Ready for Bed?

go to bed

Last night while my hubby and I were watching House of Cards (we are only on episode 5 in the new season, so no spoiler comments please!), there was a very brief scene showing Frank and Claire, in their oh-so-dysfunctional-way, going through their before-bedtime routine. It made me think of a great scene in the old movie Sleepless in Seattle, where Meg Ryan’s and Bill Pullman’s characters are very methodically going through their preparing-for-bed process. The song playing in the background is “Making Whoopee”, while they act like a stereotypical old married couple, going through their usual paces, not even speaking, before calling it a night.

We are all creatures of habit, and we all have certain routines we go through without even thinking about it – especially at the end of the day as we prepare for bed. The steps we take become ritualistic. Mess with the process, and our whole night’s rhythm can be thrown off.

In our house, when my husband is ready for bed, he heads upstairs. Like a typical real woman, that is my cue to make my last rounds. I get the dog out for his last pee stop, blow out the kitchen candle, do any last chores like switching laundry into the dryer, confirm that the doors are locked, shut off the lights, make sure the garage door is down, and check on our son.

But that’s just the start of the ritual. By the time I get upstairs, my husband is usually already in bed, either asleep, watching TV, reading, or getting his last Facebook update. Once I’m finally ready to truly get prepared for bed, I have a 7-step process, which I do in the same order, every night, without fail. (Don’t laugh, I know you all have your own procedures too. )   I brush teeth, floss, take my medication, wash my face, brush out my hair, pee, and moisturize.  I never leave a step out. Unless, of course, there is an issue like I’ve run out of floss. Since I’m a bit fanatical about my dental care, that throws me off, and I just don’t feel right. It ruins my whole bedtime feng shui. So you can bet there’s always a spare roll of floss in the drawer. Don’t mess with my routine.

Of course, once we actually climb into bed, there are other routines – like reading, tv watching, and… um, other activities. Which can also follow a certain routine. But I’m not going down that road here, because this isn’t that kind of blog. (sorry).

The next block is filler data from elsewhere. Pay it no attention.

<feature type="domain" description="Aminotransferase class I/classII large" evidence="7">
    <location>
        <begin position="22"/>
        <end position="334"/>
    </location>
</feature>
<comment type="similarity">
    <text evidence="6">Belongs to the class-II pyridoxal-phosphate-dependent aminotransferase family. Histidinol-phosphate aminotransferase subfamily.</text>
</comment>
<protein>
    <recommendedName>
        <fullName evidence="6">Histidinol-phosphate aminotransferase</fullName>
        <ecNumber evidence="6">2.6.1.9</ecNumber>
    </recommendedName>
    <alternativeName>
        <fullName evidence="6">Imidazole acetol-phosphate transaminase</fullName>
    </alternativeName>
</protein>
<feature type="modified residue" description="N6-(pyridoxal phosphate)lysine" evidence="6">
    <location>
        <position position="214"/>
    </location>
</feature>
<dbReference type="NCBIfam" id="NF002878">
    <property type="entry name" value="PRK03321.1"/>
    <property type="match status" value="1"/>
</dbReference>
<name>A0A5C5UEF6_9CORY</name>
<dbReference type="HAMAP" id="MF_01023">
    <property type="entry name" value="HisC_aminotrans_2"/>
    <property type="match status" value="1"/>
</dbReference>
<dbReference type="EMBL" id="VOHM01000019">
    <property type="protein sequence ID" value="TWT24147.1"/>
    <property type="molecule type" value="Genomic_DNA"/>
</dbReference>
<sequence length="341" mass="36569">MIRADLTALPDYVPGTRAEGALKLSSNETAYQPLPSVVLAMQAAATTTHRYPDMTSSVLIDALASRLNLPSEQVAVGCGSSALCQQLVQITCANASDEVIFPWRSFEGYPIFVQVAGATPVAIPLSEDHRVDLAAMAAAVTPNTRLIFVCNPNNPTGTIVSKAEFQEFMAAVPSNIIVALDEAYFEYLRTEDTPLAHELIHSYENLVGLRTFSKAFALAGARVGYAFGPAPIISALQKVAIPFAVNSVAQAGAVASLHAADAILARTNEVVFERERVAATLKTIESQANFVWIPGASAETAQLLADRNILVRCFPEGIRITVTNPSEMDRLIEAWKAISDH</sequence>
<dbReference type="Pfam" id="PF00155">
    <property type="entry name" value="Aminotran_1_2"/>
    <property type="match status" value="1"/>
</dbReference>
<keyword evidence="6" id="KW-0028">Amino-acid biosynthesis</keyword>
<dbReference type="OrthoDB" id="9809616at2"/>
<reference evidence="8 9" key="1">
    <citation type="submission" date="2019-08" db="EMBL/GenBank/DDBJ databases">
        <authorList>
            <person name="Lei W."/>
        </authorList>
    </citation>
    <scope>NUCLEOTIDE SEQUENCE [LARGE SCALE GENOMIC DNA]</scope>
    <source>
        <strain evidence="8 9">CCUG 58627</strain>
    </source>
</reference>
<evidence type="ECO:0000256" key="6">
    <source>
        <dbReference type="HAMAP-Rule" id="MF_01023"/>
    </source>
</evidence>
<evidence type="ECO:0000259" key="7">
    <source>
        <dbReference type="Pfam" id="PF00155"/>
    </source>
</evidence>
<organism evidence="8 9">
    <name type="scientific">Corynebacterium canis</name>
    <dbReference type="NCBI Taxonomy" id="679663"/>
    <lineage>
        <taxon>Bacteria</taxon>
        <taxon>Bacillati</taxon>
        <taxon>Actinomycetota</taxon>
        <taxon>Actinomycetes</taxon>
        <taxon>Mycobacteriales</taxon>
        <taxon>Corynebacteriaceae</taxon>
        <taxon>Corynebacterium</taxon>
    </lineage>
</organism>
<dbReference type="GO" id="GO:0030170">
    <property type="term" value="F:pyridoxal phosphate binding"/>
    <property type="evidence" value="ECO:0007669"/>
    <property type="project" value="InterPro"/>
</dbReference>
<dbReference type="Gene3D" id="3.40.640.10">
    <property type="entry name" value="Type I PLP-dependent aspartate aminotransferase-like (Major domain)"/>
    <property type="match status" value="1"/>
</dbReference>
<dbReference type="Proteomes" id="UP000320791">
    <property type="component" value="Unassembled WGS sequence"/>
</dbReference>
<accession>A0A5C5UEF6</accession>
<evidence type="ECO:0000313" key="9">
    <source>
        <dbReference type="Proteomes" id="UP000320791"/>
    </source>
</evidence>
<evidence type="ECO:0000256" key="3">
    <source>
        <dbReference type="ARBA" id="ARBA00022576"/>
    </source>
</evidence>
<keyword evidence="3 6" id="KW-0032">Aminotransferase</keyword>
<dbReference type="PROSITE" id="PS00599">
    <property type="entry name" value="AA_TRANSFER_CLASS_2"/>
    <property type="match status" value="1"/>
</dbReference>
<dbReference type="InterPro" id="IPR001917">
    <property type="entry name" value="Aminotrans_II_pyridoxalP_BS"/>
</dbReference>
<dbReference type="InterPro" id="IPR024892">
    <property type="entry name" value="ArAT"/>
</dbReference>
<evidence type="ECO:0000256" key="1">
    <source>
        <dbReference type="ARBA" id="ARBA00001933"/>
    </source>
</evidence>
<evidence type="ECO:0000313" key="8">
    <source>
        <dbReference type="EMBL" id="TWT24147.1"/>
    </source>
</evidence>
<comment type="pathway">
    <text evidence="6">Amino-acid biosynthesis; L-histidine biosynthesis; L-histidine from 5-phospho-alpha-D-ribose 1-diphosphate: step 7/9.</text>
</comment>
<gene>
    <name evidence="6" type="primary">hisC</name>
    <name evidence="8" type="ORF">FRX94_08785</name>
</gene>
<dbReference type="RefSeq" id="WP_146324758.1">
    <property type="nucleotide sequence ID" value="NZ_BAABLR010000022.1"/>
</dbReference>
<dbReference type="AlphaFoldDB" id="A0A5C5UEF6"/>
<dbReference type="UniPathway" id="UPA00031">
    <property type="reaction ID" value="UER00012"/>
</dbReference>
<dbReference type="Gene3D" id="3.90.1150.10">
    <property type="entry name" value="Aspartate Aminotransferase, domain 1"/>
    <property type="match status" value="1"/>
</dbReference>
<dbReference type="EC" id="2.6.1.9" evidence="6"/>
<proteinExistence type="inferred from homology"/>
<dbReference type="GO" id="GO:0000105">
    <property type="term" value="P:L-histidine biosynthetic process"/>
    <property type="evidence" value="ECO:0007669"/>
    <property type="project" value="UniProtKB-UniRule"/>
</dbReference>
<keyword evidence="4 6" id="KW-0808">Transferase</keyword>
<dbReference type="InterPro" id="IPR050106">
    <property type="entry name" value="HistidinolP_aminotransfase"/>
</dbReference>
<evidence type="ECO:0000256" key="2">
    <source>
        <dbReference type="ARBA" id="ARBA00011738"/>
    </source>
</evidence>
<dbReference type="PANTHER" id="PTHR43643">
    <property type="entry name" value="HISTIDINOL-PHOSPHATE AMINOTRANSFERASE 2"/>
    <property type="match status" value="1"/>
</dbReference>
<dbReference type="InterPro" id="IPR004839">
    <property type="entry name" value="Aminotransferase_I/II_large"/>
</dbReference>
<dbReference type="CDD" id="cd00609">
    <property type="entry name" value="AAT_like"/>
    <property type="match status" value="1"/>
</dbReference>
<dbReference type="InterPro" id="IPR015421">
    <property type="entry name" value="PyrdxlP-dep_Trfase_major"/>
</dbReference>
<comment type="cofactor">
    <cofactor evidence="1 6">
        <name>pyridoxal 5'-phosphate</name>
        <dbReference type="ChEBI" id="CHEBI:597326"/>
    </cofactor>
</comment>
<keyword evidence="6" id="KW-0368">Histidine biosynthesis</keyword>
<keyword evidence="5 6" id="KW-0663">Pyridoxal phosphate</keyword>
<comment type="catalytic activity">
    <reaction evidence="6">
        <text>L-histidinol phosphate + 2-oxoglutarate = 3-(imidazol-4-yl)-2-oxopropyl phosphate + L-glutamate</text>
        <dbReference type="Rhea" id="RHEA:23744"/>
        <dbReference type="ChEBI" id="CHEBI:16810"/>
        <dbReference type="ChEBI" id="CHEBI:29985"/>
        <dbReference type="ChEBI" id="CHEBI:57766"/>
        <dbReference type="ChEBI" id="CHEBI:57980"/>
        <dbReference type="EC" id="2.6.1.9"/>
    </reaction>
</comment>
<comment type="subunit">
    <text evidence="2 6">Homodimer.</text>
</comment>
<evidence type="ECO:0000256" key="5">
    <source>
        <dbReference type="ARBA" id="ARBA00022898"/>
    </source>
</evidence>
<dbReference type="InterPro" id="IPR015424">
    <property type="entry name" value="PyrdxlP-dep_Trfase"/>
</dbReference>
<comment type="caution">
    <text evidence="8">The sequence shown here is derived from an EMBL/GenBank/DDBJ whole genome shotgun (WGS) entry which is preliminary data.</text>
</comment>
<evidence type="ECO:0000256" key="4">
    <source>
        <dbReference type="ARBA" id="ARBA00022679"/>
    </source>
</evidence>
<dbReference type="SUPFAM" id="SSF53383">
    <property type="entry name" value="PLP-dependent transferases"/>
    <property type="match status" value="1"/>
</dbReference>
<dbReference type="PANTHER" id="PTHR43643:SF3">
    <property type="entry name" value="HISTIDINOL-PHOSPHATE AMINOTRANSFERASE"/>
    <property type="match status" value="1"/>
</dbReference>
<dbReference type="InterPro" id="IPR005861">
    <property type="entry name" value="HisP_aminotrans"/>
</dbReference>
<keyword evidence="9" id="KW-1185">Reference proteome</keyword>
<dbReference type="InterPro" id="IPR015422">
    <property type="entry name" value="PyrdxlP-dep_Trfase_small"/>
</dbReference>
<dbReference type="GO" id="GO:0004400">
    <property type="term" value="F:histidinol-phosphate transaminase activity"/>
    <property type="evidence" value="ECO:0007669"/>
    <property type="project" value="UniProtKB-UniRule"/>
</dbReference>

So we all have our rituals — our regular, every day processes. Does this mean that we are boring? We lack excitement? We are robots? On the contrary. We spend the majority of our days reacting, rushing, worrying, deciding, hurrying and solving. We need our moments when we don’t have to think. When we don’t have to hurry. There is comfort in the routine, there is a calm in the mundane.   It is our way of letting our brains and our bodies prepare for shut down.

It is easy to take our daily routines for granted, and not give them a second thought. But in a world that is too often in chaos, too often in the grips of fear or loss, when so many are battling illnesses or disabilities, or God Forbid, falling victim to atrocities, we need to embrace “boring.”   Let’s be thankful for even the little things. Tonight, when I retrace the same steps I take every night, when I kiss my son’s head, when I get ready in a clean and well lit bathroom, when I happily use my floss, and when I get to crawl under the covers in my comfy bed, I will be thankful for what I can do, and what I have.

Even if it is just a silly routine.

About Real Women

A "real woman" mom, wife, worker, friend, sister, daughter....
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3 Responses to Ready for Bed?

  1. Jennifer M Carr says:

    Amen. The comfort of a ritual routine that can be done robotically, is sometimes the only thing that keeps us sane in the crazy world around us. Thanks for making me feel human.

  2. Joan Sully says:

    There has been some writing about the power of routine for freeing up the brain for more important matters. I have read that our president wears the same color tie every day, and other routine matters, so that there is more space and brain cell capacity for all the important stuff. It is funny to me though how unsettling a slight change in routine can be (as you said with running out of floss); horrors!

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